In Bulgaria, in the centre of the capital Sofia, a monument dedicated to the Red Army during the former Soviet Union (USSR) was attacked.
The attackers, presumed to be fanatics of a football club, took action in the night hours. Socialists, who opposed the plan to remove the monument by the municipality, stated that they were attacked in their tents they had set up to protect it. Using smoke bombs, the attackers broke a part of the inscription "From the grateful Bulgarian people to the liberating Red Army" on the monument with a hammer.
As a result of the police intervention, 4 people were detained.
Sofia City Council had decided on 9 March to move the monument to the Socialist Art Museum.
The coalition government of Prime Minister Nikolai Denkov recognises that the Red Army, to which the monument is dedicated, laid siege to Bulgaria in 1944, bringing the Bulgarian Communist Party (BKP) to power in a coup d’état and ruling until 1989.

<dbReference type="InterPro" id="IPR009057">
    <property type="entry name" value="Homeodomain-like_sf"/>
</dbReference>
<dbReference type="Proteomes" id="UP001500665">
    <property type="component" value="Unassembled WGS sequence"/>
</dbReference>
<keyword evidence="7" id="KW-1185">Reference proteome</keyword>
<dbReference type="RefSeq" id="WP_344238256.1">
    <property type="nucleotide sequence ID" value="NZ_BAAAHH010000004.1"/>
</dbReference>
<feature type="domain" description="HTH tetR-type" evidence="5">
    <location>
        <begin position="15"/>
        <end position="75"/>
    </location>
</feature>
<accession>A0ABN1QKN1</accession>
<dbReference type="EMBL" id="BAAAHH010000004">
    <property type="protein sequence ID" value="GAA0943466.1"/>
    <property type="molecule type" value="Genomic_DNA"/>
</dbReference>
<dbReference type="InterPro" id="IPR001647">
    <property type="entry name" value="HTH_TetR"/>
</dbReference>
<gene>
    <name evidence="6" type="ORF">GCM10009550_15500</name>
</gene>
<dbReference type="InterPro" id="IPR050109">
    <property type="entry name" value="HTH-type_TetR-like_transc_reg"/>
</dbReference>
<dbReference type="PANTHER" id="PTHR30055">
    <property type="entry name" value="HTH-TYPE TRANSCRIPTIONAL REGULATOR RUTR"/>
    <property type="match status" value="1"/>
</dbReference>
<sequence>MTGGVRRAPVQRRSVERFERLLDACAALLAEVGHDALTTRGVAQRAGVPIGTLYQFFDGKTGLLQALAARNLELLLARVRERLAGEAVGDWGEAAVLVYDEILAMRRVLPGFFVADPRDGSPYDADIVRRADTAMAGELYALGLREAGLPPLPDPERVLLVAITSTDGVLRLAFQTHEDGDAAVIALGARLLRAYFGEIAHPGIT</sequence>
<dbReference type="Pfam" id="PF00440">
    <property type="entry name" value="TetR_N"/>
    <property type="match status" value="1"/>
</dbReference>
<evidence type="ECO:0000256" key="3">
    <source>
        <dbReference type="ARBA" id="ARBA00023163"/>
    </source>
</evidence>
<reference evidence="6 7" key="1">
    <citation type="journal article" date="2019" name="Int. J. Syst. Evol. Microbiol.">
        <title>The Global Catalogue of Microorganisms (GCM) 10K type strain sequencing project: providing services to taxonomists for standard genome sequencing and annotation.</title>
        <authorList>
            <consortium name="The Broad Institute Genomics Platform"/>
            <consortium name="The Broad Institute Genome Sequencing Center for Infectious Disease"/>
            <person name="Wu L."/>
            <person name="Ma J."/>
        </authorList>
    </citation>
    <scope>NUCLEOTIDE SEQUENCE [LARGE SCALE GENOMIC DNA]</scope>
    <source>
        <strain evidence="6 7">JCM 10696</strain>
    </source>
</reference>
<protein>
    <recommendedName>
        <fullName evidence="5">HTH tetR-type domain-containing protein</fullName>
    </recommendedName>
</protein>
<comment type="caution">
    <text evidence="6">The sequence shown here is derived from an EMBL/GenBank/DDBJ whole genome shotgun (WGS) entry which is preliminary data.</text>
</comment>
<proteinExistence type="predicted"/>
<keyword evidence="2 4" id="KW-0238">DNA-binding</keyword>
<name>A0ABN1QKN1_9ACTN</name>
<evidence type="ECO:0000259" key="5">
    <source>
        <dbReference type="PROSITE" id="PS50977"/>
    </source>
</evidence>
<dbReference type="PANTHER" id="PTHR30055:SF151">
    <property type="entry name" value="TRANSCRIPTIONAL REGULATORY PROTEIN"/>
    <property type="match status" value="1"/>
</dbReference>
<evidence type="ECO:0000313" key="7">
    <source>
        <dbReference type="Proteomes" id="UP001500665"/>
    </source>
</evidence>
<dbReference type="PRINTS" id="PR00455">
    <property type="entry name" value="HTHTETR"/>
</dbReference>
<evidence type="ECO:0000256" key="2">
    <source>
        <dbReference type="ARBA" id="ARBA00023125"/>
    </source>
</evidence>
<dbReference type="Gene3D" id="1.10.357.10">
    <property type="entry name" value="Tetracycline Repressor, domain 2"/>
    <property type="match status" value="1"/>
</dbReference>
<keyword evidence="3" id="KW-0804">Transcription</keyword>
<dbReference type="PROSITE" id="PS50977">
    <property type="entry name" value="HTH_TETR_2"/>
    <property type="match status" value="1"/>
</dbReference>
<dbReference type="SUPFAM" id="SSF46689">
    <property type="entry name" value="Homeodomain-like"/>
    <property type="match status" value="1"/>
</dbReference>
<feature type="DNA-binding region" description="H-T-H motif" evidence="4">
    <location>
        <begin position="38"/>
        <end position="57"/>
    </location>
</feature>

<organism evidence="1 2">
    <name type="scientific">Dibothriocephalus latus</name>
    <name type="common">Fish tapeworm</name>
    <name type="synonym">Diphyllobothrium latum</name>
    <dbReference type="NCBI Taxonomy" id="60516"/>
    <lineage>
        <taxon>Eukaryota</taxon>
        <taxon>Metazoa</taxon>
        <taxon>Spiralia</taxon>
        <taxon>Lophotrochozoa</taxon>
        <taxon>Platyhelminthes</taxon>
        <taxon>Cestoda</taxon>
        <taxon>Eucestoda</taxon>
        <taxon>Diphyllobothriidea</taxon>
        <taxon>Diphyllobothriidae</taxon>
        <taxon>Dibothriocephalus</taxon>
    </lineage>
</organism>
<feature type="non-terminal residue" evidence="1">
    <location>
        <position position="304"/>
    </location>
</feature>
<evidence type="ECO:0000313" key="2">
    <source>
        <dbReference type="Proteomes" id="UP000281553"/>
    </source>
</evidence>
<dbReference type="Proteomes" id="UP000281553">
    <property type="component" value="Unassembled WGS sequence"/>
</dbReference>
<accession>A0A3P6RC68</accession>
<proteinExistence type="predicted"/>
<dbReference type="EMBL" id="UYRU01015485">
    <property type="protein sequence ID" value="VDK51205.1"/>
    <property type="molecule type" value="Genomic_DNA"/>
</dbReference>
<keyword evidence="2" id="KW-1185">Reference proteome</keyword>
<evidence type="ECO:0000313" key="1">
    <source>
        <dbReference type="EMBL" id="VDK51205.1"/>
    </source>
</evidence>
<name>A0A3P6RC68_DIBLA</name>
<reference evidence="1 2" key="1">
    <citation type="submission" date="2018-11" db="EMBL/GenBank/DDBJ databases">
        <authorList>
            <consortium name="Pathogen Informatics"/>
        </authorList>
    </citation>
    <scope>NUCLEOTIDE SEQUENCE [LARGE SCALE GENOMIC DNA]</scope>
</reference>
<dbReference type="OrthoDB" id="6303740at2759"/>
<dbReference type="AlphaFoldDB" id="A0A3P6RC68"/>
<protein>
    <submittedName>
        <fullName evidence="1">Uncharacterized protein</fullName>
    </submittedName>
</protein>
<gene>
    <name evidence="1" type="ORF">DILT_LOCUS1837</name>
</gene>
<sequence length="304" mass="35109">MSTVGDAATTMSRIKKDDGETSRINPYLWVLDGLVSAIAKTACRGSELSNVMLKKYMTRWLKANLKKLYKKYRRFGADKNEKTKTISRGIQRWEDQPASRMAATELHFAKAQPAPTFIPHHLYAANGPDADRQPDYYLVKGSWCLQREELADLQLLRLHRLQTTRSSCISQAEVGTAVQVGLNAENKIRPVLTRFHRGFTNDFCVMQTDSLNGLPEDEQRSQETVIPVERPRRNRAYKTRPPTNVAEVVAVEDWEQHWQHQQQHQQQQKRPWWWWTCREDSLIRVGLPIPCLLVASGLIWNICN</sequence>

Socialist politicians oppose the plan to move the 45-metre monument, which was built in 1954 by the former communist regime for propaganda purposes, to the Museum of Socialist Art in the city.
The monument, which covers a large area in the capital’s Sredetz municipality with its surrounding sculptural compositions, has been the subject of debate between pro-Russian and pro-NATO-EU groups in the country for years.
Sredetz Mayor Traycho Traykov stated that the place of the monument is the Museum of Socialist Art and said, "I think it is appropriate to build a wall around this monument, which stands like a rotten tooth in the centre of the city, until it is moved. As long as the rotten tooth is not removed, it will continue to poison the whole organism."